How does "A Modest Proposal" by Jonathan Swift show quantification and dehumanization?  

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Swift quantifies the number of children it would it take to feed the thousands and calculates the saved expenses by enacting his proposal. He begins by counting the population and the number of impoverished couples. He then estimates that there are 120,000 impoverished infants in Ireland and suggests that 20,000 female babies be spared for breeding purposes while the other 100,000 infants are sold as food. Swift even calculates the weights of the children and quantifies that it will save the country fifty thousand pounds per year.

Throughout his proposal, Swift impersonally refers to the impoverished as beggars and considers each poor person a burden on society. He refers to wives as "breeders" and those living in poverty as a "hundred thousand useless mouths and backs." He satirically suggests a barbaric approach to solving Ireland's social issues by proposing that the infants should be consumed by the wealthy. Proposed cannibalism is the most blatant example of dehumanization throughout the proposal. Swift does not attribute any positive traits other than being used for food to infants born in poverty. Children are essentially equal to animals in Swift's proposal and have no redeeming human qualities aside from plump flesh.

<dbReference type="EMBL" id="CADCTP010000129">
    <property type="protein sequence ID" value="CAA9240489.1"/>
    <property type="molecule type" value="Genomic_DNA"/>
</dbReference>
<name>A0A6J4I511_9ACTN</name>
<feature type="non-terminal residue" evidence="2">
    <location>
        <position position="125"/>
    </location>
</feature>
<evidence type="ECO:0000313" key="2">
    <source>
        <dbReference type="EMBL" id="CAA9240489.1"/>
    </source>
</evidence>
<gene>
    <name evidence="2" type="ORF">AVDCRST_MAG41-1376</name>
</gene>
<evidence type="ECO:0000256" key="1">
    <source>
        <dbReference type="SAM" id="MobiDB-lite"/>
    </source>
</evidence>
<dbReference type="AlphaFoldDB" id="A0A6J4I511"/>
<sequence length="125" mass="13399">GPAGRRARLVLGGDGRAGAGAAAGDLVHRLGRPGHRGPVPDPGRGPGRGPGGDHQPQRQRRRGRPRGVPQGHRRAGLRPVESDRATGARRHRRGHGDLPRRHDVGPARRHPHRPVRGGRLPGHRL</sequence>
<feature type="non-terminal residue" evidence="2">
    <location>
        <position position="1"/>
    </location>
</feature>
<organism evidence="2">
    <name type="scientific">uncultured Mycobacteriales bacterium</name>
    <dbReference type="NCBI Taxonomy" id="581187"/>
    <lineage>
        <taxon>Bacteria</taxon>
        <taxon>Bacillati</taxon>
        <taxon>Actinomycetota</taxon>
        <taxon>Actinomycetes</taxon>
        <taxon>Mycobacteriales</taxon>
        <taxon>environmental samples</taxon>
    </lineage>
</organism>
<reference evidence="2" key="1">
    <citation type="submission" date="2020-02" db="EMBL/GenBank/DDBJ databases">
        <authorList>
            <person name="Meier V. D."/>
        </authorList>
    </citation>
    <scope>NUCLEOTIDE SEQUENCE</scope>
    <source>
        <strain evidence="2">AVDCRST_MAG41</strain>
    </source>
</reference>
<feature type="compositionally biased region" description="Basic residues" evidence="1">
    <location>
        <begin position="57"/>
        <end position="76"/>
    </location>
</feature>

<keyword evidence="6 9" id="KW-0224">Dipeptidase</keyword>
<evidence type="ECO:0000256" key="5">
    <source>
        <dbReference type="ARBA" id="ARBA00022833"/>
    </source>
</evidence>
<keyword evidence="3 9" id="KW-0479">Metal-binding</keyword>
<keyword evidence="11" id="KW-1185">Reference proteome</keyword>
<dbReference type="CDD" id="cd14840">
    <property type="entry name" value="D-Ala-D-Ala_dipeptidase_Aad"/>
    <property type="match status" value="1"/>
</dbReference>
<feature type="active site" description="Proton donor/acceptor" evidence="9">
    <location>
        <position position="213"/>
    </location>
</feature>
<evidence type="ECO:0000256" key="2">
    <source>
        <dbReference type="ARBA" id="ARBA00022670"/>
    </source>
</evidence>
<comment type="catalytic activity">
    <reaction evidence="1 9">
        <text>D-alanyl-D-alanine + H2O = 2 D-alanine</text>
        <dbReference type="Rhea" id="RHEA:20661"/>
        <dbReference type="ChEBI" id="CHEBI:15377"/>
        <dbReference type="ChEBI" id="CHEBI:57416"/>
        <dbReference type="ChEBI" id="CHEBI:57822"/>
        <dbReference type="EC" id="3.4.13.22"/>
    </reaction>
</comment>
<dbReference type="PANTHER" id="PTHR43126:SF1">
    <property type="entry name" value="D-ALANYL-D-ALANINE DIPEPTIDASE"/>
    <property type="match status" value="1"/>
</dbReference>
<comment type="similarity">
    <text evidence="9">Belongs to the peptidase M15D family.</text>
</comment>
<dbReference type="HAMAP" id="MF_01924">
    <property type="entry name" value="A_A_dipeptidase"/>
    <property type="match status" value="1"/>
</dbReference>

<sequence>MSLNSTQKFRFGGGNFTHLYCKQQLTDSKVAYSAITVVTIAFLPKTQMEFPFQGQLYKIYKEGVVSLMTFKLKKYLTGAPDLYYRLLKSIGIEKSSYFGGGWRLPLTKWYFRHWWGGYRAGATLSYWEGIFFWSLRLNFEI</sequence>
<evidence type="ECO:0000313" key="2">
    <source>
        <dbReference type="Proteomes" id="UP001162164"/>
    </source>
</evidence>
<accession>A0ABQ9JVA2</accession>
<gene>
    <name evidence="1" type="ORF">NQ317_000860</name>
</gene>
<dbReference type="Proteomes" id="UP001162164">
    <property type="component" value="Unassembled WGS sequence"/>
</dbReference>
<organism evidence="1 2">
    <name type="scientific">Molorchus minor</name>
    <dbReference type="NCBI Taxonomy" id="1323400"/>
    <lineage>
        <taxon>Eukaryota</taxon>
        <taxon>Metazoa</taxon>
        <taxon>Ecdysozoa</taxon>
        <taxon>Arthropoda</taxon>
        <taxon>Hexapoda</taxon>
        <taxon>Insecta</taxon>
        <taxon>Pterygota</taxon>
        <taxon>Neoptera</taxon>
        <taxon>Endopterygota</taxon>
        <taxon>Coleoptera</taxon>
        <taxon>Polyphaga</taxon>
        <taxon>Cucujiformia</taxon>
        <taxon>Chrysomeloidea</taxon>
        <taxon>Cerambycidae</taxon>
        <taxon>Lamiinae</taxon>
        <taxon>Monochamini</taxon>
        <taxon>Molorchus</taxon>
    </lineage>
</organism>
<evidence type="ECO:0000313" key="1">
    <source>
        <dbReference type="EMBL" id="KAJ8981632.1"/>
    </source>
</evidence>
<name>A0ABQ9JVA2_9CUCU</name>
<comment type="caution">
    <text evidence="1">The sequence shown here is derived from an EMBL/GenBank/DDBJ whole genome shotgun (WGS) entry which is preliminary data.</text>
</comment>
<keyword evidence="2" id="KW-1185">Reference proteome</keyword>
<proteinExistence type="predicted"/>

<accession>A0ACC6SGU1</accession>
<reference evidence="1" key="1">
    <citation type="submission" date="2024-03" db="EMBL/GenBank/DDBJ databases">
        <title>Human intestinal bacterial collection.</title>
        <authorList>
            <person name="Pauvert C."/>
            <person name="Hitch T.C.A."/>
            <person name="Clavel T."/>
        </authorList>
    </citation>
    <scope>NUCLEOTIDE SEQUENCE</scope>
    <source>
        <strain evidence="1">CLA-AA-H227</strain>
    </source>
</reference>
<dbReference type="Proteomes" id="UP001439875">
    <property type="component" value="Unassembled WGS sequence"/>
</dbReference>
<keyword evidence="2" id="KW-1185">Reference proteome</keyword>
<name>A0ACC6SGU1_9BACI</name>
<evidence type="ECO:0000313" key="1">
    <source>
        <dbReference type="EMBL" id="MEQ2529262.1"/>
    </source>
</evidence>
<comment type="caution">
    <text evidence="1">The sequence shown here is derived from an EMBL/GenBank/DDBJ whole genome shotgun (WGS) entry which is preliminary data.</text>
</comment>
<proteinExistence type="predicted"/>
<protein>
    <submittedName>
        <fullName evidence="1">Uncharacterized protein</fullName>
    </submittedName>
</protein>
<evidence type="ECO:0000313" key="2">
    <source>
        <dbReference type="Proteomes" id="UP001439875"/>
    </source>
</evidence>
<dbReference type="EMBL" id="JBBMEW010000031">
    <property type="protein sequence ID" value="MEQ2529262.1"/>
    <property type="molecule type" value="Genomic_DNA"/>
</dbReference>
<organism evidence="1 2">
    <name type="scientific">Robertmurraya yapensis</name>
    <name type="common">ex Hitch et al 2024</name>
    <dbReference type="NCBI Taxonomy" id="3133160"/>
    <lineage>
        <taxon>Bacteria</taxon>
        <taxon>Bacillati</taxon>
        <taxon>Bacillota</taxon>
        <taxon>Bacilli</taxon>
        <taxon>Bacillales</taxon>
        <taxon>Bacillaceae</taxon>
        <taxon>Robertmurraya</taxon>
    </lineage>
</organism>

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Quantification and dehumanization go hand-in-hand in "A Modest Proposal." Swift views children and even parents (who he calls "breeders") solely in terms of a cost/benefit analysis. He calculates, for example, how much it costs to nurse a child "just dropt from its dam" in its first year of life, and suggests that his scheme represents a way to make these children, which he deems a burden on Irish society, "contribute to the feeding, and partly to the cloathing" of thousands of people. His "proposal," of course, is to take hundreds of thousands of Irish children and use them for food. A "good fat child," he assures the reader, will fetch a price of at least ten shillings, turning these "burdens" into sources of wealth.

So Swift (satirically, it must be remembered) dehumanizes the Irish by referring to them in exclusively economic terms. Indeed, this is part of the power of the essay, and, in a word, Swift's point. He wants to show the reader that enlightened, coldly rational schemes, while well-meaning, need to keep the humanity of man in mind. When we think of people solely as statistics, we lose sight of them as human beings, a point Swift makes clear by carrying the commodification of human beings to an absurd conclusion. So, in short, Swift dehumanizes the Irish through quantification.

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